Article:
The 9-million-follower streamer has "been there, done that" with Twitch.
(Image credit: Pokimane)
One of the most successful Twitch streamers has decided that she’s not that into it anymore.
In her first video (opens in new tab) after a month-long break, Imane “Pokimane” Anys said that she will stream less often on Twitch than she has in the past and will focus on posting non-gaming content on other social media platforms like Twitter, TikTok and Instagram. “I feel like other platforms fit into my lifestyle nowadays a little bit better,” she said.
The 26-year-old streamer, who started streaming League of Legends in 2013 and is now one of the biggest creators on Twitch, said she’s lost her passion for the platform. “I hope it doesn’t sound big-headed of me to say, but nowadays when I see things on Twitch, it kinda feels like ‘been there, done that,'” she said.
“There’s such a pressure on streamers to follow every trend, to capitalize on viewership, to stream longer than the guy next to them…” Pokimane explained. “It’s just a hyper-competitive industry. But ultimately, the reason I say this is because I’m just at a point in my life that it doesn’t feel creatively fulfilling to feed into that anymore.”
It’s unclear how the 9.2-million-follower streamer’s recently renewed exclusivity contract (opens in new tab) with Twitch will be affected by her new schedule, but it’s probably not a massive hit to her bottom line: In addition to streamer, Pokimane is also the co-founder of successful creator collective OfflineTV, the chief creative officer (opens in new tab) of the company that co-owns fighting game tournament EVO, and was financially comfortable enough to turn down a $3 million sponsorship deal (opens in new tab) in 2020.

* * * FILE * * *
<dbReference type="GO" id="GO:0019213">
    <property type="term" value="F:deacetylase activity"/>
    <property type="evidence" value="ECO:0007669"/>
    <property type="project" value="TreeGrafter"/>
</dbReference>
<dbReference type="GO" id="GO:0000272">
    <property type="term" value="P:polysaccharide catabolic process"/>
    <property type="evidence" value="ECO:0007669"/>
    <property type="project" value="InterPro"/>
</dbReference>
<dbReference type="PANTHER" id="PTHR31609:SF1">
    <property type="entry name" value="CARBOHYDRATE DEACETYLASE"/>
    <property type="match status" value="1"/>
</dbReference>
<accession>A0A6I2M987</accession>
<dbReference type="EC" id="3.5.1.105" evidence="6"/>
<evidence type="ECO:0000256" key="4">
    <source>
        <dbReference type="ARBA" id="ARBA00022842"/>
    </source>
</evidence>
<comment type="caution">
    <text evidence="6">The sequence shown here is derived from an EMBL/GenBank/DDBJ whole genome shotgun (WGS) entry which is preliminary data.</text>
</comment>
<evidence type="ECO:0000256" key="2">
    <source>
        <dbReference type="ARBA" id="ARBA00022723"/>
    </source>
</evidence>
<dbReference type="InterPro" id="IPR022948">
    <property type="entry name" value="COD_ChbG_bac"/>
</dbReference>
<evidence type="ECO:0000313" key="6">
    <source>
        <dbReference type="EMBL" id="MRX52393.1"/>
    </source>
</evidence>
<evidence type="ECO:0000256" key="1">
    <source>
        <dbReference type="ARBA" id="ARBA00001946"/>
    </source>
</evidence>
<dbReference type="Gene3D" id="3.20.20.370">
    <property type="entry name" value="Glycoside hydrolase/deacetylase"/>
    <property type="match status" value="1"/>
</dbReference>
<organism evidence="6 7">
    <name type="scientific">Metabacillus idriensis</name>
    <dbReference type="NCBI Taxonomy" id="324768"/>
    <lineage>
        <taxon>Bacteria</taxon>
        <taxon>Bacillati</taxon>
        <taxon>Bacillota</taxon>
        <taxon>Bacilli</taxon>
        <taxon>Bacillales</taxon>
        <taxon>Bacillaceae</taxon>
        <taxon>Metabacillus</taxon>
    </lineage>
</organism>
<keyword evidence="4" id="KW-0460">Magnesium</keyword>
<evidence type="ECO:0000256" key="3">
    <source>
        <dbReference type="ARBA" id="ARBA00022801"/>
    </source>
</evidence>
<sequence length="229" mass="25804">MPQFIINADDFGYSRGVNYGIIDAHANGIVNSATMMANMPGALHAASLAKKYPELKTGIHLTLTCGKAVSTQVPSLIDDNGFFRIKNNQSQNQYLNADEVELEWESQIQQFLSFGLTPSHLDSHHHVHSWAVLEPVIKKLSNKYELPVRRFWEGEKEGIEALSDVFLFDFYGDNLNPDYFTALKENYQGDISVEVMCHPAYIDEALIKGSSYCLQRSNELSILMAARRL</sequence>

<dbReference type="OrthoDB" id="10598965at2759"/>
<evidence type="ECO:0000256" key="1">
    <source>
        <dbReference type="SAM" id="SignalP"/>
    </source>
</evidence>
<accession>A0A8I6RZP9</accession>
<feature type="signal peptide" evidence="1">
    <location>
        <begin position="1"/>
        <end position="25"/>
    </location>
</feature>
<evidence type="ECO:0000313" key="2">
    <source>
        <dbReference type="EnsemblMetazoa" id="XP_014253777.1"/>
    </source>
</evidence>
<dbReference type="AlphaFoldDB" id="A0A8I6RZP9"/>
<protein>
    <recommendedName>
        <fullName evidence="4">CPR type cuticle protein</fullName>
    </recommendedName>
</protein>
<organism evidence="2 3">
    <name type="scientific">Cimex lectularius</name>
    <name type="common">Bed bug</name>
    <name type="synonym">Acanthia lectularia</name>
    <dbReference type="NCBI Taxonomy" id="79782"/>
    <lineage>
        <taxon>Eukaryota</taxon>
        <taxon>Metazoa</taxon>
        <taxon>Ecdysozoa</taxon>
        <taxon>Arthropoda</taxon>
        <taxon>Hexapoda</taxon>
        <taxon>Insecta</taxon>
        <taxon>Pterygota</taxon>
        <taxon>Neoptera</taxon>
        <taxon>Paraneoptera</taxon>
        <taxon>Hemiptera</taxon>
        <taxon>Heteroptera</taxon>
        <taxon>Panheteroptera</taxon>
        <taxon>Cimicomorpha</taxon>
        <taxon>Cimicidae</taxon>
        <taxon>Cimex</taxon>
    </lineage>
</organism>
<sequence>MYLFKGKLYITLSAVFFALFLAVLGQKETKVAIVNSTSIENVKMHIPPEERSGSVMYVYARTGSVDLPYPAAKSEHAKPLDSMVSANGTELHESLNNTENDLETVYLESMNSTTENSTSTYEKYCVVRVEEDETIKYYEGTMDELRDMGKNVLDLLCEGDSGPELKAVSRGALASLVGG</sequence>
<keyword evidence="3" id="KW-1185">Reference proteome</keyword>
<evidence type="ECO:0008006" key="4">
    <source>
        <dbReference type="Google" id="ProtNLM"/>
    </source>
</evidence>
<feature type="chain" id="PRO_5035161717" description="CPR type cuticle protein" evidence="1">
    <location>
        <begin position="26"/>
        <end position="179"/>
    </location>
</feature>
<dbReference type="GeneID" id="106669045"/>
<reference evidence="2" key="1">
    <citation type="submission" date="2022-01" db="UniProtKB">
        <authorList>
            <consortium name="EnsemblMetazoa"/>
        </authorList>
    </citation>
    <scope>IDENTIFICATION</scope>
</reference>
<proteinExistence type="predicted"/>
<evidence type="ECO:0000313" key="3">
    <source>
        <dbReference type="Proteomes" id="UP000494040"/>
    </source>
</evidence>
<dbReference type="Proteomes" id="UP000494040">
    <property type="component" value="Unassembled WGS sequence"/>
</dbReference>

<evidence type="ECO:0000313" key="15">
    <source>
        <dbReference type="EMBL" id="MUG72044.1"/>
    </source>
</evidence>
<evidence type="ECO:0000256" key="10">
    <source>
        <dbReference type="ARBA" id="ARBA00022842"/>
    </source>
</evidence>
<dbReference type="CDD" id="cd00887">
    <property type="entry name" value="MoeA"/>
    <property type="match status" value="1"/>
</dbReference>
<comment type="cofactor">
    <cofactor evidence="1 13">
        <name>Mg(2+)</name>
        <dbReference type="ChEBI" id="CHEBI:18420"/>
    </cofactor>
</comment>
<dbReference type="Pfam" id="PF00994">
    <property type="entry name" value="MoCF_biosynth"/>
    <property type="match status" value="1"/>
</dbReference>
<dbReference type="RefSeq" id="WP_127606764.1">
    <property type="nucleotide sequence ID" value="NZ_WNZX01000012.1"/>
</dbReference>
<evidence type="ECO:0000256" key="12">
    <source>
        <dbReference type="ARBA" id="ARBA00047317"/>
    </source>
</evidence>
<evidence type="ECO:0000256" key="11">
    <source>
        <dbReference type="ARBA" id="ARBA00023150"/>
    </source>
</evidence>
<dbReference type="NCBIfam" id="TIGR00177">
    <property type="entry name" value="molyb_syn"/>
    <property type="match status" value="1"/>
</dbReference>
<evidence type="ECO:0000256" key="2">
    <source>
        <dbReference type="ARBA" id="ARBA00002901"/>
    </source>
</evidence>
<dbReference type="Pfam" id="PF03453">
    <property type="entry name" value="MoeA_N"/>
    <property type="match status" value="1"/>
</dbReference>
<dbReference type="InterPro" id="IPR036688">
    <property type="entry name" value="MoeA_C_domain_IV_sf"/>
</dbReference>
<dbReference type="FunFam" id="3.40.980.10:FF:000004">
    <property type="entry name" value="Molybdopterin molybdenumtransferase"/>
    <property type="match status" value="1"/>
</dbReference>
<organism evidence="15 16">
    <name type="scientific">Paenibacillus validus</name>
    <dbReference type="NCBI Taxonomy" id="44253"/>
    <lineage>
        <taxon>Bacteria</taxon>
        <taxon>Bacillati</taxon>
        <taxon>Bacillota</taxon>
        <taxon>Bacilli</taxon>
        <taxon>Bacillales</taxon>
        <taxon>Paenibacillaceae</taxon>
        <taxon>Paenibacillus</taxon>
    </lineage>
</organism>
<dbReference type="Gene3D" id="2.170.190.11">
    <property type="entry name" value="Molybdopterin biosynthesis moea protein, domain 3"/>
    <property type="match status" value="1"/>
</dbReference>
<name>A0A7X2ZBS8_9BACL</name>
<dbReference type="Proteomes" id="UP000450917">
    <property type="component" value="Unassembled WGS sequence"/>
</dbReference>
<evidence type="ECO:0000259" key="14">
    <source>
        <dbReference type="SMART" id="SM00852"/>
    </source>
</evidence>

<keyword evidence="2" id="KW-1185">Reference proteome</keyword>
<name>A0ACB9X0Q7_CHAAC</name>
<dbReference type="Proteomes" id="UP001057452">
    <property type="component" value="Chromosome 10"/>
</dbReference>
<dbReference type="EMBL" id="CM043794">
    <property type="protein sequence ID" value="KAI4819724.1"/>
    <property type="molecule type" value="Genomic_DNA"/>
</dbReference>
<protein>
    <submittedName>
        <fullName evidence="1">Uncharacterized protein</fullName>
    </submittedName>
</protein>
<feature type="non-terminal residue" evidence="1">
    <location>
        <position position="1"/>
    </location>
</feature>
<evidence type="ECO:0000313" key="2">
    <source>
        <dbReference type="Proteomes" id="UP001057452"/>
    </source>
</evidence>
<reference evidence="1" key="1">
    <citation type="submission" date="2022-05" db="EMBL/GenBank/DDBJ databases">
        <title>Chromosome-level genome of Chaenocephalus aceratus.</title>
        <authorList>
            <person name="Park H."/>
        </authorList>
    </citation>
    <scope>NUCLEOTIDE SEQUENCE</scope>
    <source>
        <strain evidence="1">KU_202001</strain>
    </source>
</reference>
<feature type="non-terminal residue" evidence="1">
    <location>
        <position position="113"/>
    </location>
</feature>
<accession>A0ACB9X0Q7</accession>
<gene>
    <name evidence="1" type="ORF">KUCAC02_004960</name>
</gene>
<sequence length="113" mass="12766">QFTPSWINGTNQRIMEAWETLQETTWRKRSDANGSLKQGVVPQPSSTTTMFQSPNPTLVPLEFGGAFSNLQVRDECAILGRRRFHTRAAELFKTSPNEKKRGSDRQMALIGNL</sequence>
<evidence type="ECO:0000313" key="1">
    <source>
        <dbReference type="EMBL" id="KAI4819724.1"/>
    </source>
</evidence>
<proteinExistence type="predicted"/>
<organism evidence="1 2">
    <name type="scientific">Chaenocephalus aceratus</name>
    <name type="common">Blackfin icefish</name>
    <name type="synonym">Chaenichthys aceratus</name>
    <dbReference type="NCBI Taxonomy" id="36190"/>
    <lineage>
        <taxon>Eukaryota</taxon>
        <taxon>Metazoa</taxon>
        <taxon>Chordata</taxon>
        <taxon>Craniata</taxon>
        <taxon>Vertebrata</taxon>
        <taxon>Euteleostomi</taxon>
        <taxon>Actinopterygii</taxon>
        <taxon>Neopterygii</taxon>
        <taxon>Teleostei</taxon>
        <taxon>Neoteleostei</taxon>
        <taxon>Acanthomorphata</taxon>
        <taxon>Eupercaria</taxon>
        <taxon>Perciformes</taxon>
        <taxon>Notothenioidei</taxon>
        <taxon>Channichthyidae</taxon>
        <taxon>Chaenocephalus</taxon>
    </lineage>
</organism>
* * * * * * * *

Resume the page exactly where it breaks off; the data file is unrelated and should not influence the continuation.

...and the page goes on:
Pokimane still wants Twitch “to be a part of my arsenal” but wants to avoid the “pressures” of being a full-time streamer. “When I wake up nowadays, I don’t want to run to my PC and game for eight hours straight,” she said, a sentiment that resembles comments from other career Twitch streamers who cited the struggles of the daily grind (opens in new tab) when they moved to other platforms.
Twitch recently lifted the ban (opens in new tab) on streaming to YouTube and TikTok for partnered Twitch streamers, possibly an acknowledgement that creators have to stretch themselves (opens in new tab) across the multiple platforms to increase their odds of success. According to data leaked from Twitch’s internal records (opens in new tab) last year, only the top 0.015% of its streamers make a livable wage on the platform.
Burnout and waning passion are common reasons for Twitch’s most popular streamers taking breaks. Pokimane is fortunate to be able to step back from full-time streaming without fear of losing her audience, but for the millions of people who yearn to reach even a fraction of her success and turn Twitch into a meaningful job, the grind continues.
Tyler has covered games, games culture, and hardware for over a decade before joining PC Gamer as Associate Editor. He’s done in-depth reporting on communities and games as well as criticism for sites like Polygon, Wired, and Waypoint. He’s interested in the weird and the fascinating when it comes to games, spending time probing for stories and talking to the people involved. Tyler loves sinking into games like Final Fantasy 14, Overwatch, and Dark Souls to see what makes them tick and pluck out the parts worth talking about. His goal is to talk about games the way they are: broken, beautiful, and bizarre.